We've already mentioned an innovative new device, the MadiDrop, which utilizes silver or copper nanoparticles to kill bacteria. But nanotechnology -- that is, the engineering of really, really small objects and structures, smaller than the width of a human hair -- has a lot more potential to help clean up the world's drinking water. Researchers at India's D.J. Sanghvi College of Engineering say that filters fashioned from carbon nanotubes and alumina fibers, for example, could be capable of removing not just sediment and bacteria, but even traces of toxic elements such as arsenic.
One advantage of using nanofilters, as they're called, is that they're more efficient than conventional water filtration systems, and don't require as much water pressure. But even though their pores are a lot smaller than conventional filters, they have a similar or faster flow rate [source: Science Daily].
At Massachusetts Institute of Technology, researchers are even looking at using nanotechnology for desalination. They're experimenting with using sheets of graphene, a form of carbon that's just a single-atom thick, to filter seawater. With nanotechnology, it's possible to create sheets filled with miniscule holes, just a billionth of a meter thick, which can block particles of salt but allow water molecules to pass through [source: Chandler].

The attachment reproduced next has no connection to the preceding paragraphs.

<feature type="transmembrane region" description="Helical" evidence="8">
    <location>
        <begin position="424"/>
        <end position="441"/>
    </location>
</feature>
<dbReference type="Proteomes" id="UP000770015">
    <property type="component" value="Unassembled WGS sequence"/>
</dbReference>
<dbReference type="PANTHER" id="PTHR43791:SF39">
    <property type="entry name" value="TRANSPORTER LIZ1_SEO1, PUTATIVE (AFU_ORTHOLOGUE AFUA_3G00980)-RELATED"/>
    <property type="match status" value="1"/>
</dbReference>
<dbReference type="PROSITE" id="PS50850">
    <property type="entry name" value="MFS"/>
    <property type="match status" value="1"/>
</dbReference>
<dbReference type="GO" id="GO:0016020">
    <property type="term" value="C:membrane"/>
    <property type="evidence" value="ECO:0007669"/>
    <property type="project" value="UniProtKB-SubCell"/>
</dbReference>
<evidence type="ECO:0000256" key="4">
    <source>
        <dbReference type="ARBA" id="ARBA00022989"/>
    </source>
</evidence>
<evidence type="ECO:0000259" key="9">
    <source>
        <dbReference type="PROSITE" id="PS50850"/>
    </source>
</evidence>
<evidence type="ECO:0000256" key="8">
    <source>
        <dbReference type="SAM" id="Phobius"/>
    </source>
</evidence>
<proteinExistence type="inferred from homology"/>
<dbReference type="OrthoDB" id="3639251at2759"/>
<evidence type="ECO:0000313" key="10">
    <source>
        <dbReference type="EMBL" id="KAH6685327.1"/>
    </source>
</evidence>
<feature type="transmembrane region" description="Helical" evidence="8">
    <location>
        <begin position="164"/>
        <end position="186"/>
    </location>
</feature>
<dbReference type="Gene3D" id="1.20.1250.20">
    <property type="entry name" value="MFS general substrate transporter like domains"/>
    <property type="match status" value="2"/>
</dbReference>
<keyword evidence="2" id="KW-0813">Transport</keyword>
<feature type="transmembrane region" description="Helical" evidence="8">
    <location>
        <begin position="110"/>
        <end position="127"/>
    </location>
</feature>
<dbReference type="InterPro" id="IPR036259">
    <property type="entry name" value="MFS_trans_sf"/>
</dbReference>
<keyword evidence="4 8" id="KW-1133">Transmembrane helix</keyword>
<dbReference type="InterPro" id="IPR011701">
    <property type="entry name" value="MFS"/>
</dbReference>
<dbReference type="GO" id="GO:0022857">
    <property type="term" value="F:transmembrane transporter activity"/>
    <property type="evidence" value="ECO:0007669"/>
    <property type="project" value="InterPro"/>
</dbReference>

Author's Note: 10 Innovations in Water Purification
I grew up what used to be known as the Steel Valley in western Pennsylvania, where the river that we depended upon for drinking water was polluted with everything from heavy metals and acids from strip mines to raw sewage. Yet somehow, when it came out of our taps, the water looked crystal clear and tasted OK. I always was puzzled about that, and wondered what elaborate technology was required to render it potable. Researching this article was interesting to me, because I got to learn about both the history of water purification, and what recent innovations may ensure that people across the planet have access to clean water.
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Will nanowood be the answer to replacing petroleum-based, non-sustainable Styrofoam? HowStuffWorks seriously hopes so.